I suspected the recent roll of server software that uses the Pre-rendered Avatars was part of the effort to resolve avatar bake fail problems. See: #SecondLife News Week 26. Since this is the only package currently running in the Release Channels, it should roll to the main channel next week. It is unclear if that will be Tuesday or Wednesday because Monday is a national holiday in the US.
The original process for rendering avatars was designed to reduce the load on the SL servers and distribute the work across the client computers, our computers. Linden CPU cycles were saved at the expense of greater bandwidth consumption. That plan reduced the bottle neck that existed then.
Now that compositing process is being moved to the Linden Servers. They will spend Linden CPU cycles to handle the compositing process. Obviously something has changed and a decision has been made that this new choice will better handle current bottle necks. Remember. More and more of the SL communications is happening via HTTP protocols, which is much more fault tolerant.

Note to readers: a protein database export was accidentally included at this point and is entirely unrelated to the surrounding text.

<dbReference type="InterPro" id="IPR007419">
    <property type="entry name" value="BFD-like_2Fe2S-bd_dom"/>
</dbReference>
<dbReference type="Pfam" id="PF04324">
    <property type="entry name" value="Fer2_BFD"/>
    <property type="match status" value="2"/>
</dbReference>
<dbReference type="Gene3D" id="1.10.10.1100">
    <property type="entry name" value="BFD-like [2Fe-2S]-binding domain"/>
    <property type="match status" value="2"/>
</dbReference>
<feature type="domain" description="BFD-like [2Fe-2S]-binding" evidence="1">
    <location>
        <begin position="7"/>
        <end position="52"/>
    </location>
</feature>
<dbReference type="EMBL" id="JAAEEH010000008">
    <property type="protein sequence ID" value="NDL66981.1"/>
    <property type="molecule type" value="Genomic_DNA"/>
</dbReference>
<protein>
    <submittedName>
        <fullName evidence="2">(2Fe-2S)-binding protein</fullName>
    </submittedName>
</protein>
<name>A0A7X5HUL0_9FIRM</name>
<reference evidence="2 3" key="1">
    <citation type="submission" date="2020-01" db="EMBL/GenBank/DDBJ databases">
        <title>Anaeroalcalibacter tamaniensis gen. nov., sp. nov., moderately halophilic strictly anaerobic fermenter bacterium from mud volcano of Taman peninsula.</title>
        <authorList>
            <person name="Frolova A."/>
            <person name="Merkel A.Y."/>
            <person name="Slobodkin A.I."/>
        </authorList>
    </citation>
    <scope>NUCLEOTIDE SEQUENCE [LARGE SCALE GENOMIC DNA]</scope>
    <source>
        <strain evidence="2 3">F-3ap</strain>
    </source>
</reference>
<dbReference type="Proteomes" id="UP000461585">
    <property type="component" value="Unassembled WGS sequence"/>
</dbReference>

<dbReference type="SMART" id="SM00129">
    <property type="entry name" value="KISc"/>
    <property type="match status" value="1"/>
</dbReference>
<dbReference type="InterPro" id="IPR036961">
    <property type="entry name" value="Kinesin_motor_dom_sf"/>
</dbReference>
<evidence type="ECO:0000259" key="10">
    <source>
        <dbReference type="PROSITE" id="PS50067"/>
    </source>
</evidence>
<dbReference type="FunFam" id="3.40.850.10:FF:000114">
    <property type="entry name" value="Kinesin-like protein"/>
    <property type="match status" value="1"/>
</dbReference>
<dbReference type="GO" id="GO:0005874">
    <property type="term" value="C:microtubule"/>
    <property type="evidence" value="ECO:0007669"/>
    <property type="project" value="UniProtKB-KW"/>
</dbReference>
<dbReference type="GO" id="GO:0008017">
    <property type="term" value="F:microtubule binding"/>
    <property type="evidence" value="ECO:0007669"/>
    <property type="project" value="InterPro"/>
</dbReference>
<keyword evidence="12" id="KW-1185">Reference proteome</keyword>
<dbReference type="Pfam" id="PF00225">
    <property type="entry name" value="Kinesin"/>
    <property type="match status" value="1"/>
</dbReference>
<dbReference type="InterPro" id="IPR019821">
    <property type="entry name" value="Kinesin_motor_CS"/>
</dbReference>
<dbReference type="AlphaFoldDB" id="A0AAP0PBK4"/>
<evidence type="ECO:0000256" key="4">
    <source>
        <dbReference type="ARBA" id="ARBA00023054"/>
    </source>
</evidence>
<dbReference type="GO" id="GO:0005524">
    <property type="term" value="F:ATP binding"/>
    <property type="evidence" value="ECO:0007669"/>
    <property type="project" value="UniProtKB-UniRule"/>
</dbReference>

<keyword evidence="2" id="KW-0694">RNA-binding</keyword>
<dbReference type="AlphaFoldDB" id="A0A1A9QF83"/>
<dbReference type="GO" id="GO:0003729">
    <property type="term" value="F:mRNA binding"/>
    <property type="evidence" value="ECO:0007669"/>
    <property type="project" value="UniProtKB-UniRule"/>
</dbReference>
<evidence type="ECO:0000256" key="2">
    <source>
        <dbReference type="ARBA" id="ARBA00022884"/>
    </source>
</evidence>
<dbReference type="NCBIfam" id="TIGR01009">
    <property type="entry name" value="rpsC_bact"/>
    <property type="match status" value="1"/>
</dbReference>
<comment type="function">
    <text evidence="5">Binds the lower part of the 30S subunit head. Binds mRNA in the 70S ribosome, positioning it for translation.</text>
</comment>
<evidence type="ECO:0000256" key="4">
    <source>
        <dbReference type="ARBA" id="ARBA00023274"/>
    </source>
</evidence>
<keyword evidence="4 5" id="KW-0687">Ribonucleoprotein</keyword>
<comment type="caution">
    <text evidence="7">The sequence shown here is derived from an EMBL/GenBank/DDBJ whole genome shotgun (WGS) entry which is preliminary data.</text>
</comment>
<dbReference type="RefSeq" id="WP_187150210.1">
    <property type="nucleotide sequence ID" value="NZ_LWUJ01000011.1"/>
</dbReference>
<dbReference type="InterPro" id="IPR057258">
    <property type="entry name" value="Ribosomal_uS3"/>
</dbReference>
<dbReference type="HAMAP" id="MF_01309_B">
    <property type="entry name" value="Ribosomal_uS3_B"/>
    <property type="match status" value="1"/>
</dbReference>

Internet connection speeds are somewhat a misnomer. A megabits per second rating is about how much data we can get through a pipe in a set time. I suspect many people confuse that with the speed at which the data moves. Data moves across the Internet at the speed of light, well slightly slower. But, not enough difference to bother with. The Electromagnetic wave is 96 to 97% the speed of light. From New York City (NYC) to Los Angles (LA) (about 2,500 miles – 4,000km) it takes about 0.01344 seconds or 13 milliseconds for an electric wave to get there.
What this means to us in SL is a speed limit based in Frames Per Seconds (FPS). Ideally our viewers will run at 30+ FPS for a smooth lag free experience. That gives the viewer about 33 milliseconds to do everything it needs to do and talk with the server to render an image on our screen. The Lindens plan most of the design on the idea we will get 45 FPS. Whatever, just getting the information from LA to NYC burns up about a third of that.